Friday, April 28, 2006

Potential difficulties with cognitive resource classification

For now, this is just a quick post so that I don't forget a thought that I had during yesterday's CogGroup presentation by JED. Before the presentation, I used a white board to draw a cladistic representation of a classification system for cognitive resources. One of the theoretical benefits of cladistic classification is that, as Dawkins points out in The Blind Watchmaker, with perfect information, and with consideration only of currently (emphasis mine) living individual organisms, we should be able to make a branching represenation that has only binary pathways. This is part of his discussion on dealing with intermediate forms in systemics - Dawkins argues that the biosphere is unique in that it is possible to perfectly classify organisms in unique and non-overlapping categories (i.e. an organism can only belong to one species, whereas I might want to classify my CDs by Mos Def and Talib Kweli as both "Hip Hop" and "Urban Folk").

Now let's shift into considering classification activities with regard to cognitive resources - the species of thought, which exist in what is called the noosphere. The thought I had yesterday is with regard to intermediate forms. I was showing my advisor how the cladistic representation has a "built-in" ability to show the results and process of at least one type of conceptual change (dual construction). The problem, though, is with the common ancestor: is it really "dead"? It seems that the context sensitivity and complexity of the neurocognitive system would make it very difficult to survey the cognitive ecosystem (an issue with "perfect information"), and anecdotal experience along with intuition tells me that the ideas that students have when they begin a learning process (the common ancestor) will likely persist beyond conceptual change. So, there is certainly divergence of a population and speciation, but the common ancestor still seems to survive. This common ancestor is, by definition, an intermediate form! this feels familiar. A wrench in the works: cognitive evolution can occur within the neural life cycle. Must be on to something :) Now it's time to teach...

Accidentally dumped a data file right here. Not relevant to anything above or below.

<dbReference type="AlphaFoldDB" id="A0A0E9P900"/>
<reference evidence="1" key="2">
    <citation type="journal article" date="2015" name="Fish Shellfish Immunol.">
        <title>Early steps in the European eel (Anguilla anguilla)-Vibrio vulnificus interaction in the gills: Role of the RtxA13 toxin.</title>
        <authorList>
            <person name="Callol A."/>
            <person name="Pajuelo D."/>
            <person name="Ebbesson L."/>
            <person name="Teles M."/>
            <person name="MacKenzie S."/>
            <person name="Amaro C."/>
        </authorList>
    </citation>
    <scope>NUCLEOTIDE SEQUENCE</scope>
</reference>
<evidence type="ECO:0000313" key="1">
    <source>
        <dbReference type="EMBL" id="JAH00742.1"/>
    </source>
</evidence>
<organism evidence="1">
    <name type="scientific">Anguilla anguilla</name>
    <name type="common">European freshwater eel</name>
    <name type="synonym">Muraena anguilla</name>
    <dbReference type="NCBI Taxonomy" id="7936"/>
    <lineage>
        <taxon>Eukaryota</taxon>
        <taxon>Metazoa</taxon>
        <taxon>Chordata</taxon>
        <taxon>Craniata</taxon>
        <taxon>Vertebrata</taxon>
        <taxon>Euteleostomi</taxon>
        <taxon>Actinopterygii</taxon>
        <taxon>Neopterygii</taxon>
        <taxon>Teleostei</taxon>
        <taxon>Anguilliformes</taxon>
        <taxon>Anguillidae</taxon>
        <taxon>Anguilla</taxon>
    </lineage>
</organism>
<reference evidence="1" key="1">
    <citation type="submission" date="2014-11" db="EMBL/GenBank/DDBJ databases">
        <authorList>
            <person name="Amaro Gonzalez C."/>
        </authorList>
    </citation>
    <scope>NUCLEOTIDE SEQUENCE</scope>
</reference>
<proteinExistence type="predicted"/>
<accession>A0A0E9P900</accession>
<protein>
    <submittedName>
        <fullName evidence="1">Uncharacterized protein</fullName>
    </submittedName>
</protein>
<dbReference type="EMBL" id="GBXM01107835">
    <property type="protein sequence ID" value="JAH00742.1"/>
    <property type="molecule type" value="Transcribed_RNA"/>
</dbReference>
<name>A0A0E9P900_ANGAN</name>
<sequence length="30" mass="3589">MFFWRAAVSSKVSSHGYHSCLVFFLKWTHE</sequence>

Wednesday, April 26, 2006

Cognitive systematics and an ontology of cognitive resources (Part 1)

Within the realm of scientific classification, there appear to be three prominant methodus: heirarchical categorization, cladistics, and phenetics.

The first method for classifying the biosphere is based on heirarchical categorization, as per the familiar derivative of the Linnean system: (kingdom (phylum (class (order (family (genus (species))))))). The actual objects that are categorized are individual organisms, with the most specific and exclusive category - species - describing a population of organisms that are similar in some aspect (there are many perspectives on the relative importance of similarities - some definitions of species are biased toward sexually reproducing organisms, while others focus on common ancestry). Perhaps the most important aspect of the species category is that it is the only level of classification that is based on physical objects. All higher, more abstract levels of the heirarchy are based on similarities between and among categories, not on physical objects (because of genetic variability within a population of individuals, I reject the notion that there can be an actual physical instance of species, even among asexual organisms - this debate is even less appropriate among sexual organisms). The system terminates in the most general and inclusive category of kingdom, although the inherent difficulty of such abstract processing has resulted in the recent recognition of a 6th kingdom (archaebacteria) and the suggestion of a category more abstract than kingdom, called domain.

The second method of biological classification is known as cladistics, and is based on the notion of binary pathways forming tree-like branching patterns that demonstrate the relationships of organisms with regard to common ancestry. In this system, the most specific and exclusive category of organisms is still the species, but this method differs from heirarchical categorization because the more abstract connections between species are not guided by categorical similarity, but by the degrees of separation between two species and a common ancestor. Terms used to describe abstract groups of species use the root "phyletic", with prefix modifiers "mono", "para", and "poly".